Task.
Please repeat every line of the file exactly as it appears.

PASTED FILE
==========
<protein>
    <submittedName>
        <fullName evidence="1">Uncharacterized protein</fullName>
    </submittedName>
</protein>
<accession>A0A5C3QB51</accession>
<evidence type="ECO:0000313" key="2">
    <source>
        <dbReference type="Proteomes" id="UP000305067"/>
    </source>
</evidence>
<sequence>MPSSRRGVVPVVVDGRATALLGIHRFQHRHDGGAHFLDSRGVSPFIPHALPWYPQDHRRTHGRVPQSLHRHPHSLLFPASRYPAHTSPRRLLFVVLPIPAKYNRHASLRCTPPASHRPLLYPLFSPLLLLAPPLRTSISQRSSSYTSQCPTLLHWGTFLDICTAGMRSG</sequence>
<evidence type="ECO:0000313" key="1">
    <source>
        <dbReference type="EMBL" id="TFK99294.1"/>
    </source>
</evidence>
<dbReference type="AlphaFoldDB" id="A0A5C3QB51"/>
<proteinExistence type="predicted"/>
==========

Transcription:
<protein>
    <submittedName>
        <fullName evidence="1">Uncharacterized protein</fullName>
    </submittedName>
</protein>
<accession>A0A5C3QB51</accession>
<evidence type="ECO:0000313" key="2">
    <source>
        <dbReference type="Proteomes" id="UP000305067"/>
    </source>
</evidence>
<sequence>MPSSRRGVVPVVVDGRATALLGIHRFQHRHDGGAHFLDSRGVSPFIPHALPWYPQDHRRTHGRVPQSLHRHPHSLLFPASRYPAHTSPRRLLFVVLPIPAKYNRHASLRCTPPASHRPLLYPLFSPLLLLAPPLRTSISQRSSSYTSQCPTLLHWGTFLDICTAGMRSG</sequence>
<evidence type="ECO:0000313" key="1">
    <source>
        <dbReference type="EMBL" id="TFK99294.1"/>
    </source>
</evidence>
<dbReference type="AlphaFoldDB" id="A0A5C3QB51"/>
<proteinExistence type="predicted"/>